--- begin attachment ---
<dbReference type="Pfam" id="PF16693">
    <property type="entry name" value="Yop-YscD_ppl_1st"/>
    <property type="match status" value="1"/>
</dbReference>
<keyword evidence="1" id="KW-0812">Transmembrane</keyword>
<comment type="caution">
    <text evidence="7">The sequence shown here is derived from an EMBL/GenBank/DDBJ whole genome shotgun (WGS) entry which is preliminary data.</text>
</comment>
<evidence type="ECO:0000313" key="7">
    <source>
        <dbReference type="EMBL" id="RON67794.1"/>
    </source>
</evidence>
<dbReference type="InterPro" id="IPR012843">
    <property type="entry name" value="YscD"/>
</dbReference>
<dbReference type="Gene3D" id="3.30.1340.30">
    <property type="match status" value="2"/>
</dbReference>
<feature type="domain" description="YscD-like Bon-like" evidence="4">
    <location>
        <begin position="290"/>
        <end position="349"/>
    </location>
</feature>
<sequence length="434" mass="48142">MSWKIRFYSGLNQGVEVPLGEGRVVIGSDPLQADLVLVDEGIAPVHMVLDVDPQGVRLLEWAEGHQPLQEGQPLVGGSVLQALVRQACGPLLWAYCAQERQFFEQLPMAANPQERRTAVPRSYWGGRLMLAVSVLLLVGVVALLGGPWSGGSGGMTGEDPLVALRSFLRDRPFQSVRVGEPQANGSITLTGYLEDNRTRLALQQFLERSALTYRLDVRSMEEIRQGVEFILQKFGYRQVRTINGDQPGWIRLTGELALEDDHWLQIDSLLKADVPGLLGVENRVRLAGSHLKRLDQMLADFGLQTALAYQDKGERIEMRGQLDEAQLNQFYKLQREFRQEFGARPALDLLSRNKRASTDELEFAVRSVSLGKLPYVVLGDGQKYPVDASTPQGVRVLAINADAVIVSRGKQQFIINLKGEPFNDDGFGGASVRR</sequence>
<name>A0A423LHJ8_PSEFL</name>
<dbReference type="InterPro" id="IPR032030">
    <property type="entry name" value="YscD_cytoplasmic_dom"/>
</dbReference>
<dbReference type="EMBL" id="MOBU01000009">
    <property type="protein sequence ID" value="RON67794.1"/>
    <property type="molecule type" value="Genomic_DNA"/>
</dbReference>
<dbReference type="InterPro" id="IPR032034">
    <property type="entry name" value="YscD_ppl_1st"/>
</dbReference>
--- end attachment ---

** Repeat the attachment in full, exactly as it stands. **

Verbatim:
<dbReference type="Pfam" id="PF16693">
    <property type="entry name" value="Yop-YscD_ppl_1st"/>
    <property type="match status" value="1"/>
</dbReference>
<keyword evidence="1" id="KW-0812">Transmembrane</keyword>
<comment type="caution">
    <text evidence="7">The sequence shown here is derived from an EMBL/GenBank/DDBJ whole genome shotgun (WGS) entry which is preliminary data.</text>
</comment>
<evidence type="ECO:0000313" key="7">
    <source>
        <dbReference type="EMBL" id="RON67794.1"/>
    </source>
</evidence>
<dbReference type="InterPro" id="IPR012843">
    <property type="entry name" value="YscD"/>
</dbReference>
<dbReference type="Gene3D" id="3.30.1340.30">
    <property type="match status" value="2"/>
</dbReference>
<feature type="domain" description="YscD-like Bon-like" evidence="4">
    <location>
        <begin position="290"/>
        <end position="349"/>
    </location>
</feature>
<sequence length="434" mass="48142">MSWKIRFYSGLNQGVEVPLGEGRVVIGSDPLQADLVLVDEGIAPVHMVLDVDPQGVRLLEWAEGHQPLQEGQPLVGGSVLQALVRQACGPLLWAYCAQERQFFEQLPMAANPQERRTAVPRSYWGGRLMLAVSVLLLVGVVALLGGPWSGGSGGMTGEDPLVALRSFLRDRPFQSVRVGEPQANGSITLTGYLEDNRTRLALQQFLERSALTYRLDVRSMEEIRQGVEFILQKFGYRQVRTINGDQPGWIRLTGELALEDDHWLQIDSLLKADVPGLLGVENRVRLAGSHLKRLDQMLADFGLQTALAYQDKGERIEMRGQLDEAQLNQFYKLQREFRQEFGARPALDLLSRNKRASTDELEFAVRSVSLGKLPYVVLGDGQKYPVDASTPQGVRVLAINADAVIVSRGKQQFIINLKGEPFNDDGFGGASVRR</sequence>
<name>A0A423LHJ8_PSEFL</name>
<dbReference type="InterPro" id="IPR032030">
    <property type="entry name" value="YscD_cytoplasmic_dom"/>
</dbReference>
<dbReference type="EMBL" id="MOBU01000009">
    <property type="protein sequence ID" value="RON67794.1"/>
    <property type="molecule type" value="Genomic_DNA"/>
</dbReference>
<dbReference type="InterPro" id="IPR032034">
    <property type="entry name" value="YscD_ppl_1st"/>
</dbReference>